Thursday, March 19, 2009

Strong Evidence Base for Benefits of Breastfeeding

New Rochelle, NY, March 19, 2009—Breastfeeding offers irrefutable and long-lasting health benefits for both mother and baby, which are supported by a comprehensive body of scientific research, including original articles and reviews such as those in Breastfeeding Medicine, the peer-reviewed journal of the Academy of Breastfeeding Medicine. The Academy is a global organization of physicians dedicated to the promotion, protection, and support of breastfeeding through education, research, and advocacy (

According to leaders of the Academy, despite a sound scientific basis for the advantages of breastfeeding, dissenting opinions that aim to discredit breastfeeding, and question its relevance for women, receive exposure in the mass media such as the recent article in The Atlantic. Critics of breastfeeding do a disservice to new mothers around the world who seek the facts about the proven health benefits of breastfeeding as they often misrepresent the scientific findings and wrongly base global recommendations on the experiences and views of select groups of women.

Clinical and basic science research supports the role of breastfeeding in the development of a baby’s immune system and the presence of maternal antibodies protect infants against infection. Artificial feeding is also associated with increased risk of common disorders of early childhood such as ear infections, asthma, skin disorders, digestive problems, and respiratory tract infections. Studies have also linked artificial feeding to increased risk for obesity, type 1 and 2 diabetes, childhood leukemia, sudden infant death syndrome (SIDS), and necrotizing enterocolitis. Mothers benefit as well, and a history of breastfeeding has been associated with a reduced risk of type 2 diabetes and of breast and ovarian cancer.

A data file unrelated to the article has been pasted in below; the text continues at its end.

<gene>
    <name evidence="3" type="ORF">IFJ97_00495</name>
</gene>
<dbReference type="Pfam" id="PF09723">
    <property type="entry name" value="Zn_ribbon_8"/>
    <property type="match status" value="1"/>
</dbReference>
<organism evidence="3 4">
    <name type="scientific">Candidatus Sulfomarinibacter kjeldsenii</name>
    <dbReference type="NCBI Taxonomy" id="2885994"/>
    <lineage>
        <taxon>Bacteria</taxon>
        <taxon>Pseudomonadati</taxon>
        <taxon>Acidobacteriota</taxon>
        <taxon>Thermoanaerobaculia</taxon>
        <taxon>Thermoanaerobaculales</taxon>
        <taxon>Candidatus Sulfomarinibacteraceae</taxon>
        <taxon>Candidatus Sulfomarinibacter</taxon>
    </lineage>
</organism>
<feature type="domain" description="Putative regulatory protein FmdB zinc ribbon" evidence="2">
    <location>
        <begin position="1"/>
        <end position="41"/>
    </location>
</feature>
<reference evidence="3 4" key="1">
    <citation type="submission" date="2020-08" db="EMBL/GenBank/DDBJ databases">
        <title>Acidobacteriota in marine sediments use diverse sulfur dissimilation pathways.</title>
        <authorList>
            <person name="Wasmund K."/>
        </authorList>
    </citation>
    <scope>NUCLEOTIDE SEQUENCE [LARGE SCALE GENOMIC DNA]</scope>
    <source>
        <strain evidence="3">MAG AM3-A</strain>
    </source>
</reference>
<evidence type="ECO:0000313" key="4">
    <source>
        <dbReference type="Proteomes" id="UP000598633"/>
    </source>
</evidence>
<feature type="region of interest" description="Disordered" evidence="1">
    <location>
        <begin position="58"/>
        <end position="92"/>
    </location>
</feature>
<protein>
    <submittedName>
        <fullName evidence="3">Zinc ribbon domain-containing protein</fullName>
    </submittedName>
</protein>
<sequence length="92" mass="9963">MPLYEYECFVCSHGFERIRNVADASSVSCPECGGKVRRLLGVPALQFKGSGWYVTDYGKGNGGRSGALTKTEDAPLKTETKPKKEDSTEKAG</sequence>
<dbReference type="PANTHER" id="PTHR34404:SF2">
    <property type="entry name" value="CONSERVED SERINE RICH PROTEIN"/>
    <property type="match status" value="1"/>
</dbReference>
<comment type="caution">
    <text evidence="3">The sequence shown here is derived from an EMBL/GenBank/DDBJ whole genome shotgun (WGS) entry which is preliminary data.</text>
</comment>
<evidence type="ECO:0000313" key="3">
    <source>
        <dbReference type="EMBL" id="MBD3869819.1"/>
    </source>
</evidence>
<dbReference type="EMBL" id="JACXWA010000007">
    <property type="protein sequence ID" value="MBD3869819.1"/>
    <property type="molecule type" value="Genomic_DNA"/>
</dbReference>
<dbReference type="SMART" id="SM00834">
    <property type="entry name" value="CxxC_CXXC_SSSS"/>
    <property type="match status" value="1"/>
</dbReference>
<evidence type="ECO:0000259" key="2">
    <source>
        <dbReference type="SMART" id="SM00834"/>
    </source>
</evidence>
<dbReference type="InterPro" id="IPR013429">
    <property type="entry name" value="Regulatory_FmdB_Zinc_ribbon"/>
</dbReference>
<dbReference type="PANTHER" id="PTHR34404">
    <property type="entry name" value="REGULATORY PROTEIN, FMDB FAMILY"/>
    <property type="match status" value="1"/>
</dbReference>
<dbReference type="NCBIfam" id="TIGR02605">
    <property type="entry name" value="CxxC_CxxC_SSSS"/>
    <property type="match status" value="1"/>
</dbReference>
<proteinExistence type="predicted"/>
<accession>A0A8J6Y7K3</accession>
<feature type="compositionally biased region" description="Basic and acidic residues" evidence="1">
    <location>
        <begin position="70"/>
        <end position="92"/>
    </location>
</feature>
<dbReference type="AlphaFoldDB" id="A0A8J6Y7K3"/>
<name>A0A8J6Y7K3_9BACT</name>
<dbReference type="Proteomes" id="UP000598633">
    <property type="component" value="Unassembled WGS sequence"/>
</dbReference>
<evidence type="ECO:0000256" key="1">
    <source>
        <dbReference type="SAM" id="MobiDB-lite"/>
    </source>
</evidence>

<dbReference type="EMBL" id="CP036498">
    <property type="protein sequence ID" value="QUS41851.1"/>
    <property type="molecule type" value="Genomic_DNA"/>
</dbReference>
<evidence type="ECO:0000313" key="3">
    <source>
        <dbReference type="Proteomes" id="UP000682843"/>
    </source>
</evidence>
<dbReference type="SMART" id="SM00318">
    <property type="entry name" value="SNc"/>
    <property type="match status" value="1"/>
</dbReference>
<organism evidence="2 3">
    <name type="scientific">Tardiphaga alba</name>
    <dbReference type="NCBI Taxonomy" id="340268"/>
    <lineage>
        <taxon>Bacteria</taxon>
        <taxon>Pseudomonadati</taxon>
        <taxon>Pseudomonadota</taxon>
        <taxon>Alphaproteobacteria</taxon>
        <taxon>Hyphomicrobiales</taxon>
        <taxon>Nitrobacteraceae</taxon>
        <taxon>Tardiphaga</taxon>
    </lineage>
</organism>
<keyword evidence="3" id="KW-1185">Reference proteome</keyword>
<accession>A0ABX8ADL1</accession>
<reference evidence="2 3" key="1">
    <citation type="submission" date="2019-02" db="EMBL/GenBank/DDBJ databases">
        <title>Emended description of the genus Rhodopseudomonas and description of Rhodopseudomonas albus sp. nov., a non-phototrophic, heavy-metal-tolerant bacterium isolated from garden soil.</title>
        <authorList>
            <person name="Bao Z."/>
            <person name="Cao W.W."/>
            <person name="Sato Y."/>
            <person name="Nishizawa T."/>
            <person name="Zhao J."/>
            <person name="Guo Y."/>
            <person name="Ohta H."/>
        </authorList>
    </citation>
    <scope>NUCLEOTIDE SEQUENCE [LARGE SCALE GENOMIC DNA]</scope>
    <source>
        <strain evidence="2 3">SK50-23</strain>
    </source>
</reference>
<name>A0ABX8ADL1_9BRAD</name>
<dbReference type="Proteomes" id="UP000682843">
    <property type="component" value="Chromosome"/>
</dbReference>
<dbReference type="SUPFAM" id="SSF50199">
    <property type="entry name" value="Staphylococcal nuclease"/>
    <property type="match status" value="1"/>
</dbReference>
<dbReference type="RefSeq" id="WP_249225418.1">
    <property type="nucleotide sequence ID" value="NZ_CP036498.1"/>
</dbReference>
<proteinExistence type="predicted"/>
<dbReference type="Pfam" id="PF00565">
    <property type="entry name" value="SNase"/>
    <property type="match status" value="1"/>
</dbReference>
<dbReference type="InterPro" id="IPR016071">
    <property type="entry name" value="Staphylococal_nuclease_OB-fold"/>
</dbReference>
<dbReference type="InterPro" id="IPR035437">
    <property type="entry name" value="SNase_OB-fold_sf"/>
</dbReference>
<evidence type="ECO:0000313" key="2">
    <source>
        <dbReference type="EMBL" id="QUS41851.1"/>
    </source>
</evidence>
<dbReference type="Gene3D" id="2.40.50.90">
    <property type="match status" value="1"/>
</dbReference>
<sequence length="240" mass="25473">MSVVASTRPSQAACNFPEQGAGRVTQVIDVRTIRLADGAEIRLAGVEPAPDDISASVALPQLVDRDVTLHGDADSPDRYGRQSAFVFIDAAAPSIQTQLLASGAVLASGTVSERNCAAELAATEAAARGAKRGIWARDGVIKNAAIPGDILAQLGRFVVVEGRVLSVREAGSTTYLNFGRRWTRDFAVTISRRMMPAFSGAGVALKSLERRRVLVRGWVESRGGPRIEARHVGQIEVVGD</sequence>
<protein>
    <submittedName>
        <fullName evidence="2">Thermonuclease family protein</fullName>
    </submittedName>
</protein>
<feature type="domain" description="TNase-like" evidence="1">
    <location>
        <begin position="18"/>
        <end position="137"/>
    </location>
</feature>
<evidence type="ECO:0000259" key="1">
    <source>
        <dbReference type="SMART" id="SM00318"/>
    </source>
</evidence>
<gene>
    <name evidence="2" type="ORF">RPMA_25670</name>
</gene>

With this growing body of evidence, and increasing support among health and medical professionals, breastfeeding rates in the U.S. are in fact on the rise. “But we are reminded as articles like this arise that misinformation abounds. Our goal is to continue to educate healthcare professionals to support mothers who understand the singular importance of breastfeeding and choose to do so,” remarks Caroline J. Chantry, MD, President of the Academy.

“The Academy of Breastfeeding Medicine encourages all women to make an informed choice when faced with the question of how to feed their infants based on strong, well-referenced scientific information. The data are compelling, scientific, and reinforced constantly. Breastfeeding for the new mother may not always be easy, but it is important and rewarding for both mother and infant,” says Ruth A. Lawrence, MD, Editor-in-Chief of Breastfeeding Medicine, from the Department of Pediatrics, University of Rochester School of Medicine and Dentistry.

The Academy promotes the development and dissemination of clinical practice guidelines, and offers clinical protocols for the care of breastfeeding mothers and infants which are available on the Agency for Healthcare Research and Quality’s (AHRQ) National Guideline Clearinghouse website. The education of physicians and other healthcare professionals is the continuing goal of its Annual International Meeting; the 2009 Meeting will be held November 5-8 in Williamsburg, VA.

Breastfeeding Medicine is an authoritative, peer-reviewed, multidisciplinary journal published quarterly. The journal publishes original scientific articles, reviews, and case studies on a broad spectrum of topics in lactation medicine. It presents evidence-based research advances and explores the immediate and long-term outcomes of breastfeeding, including the epidemiologic, physiologic, and psychological benefits of breastfeeding. The Academy's complete position statement appears on the Academy website (

Wednesday, March 18, 2009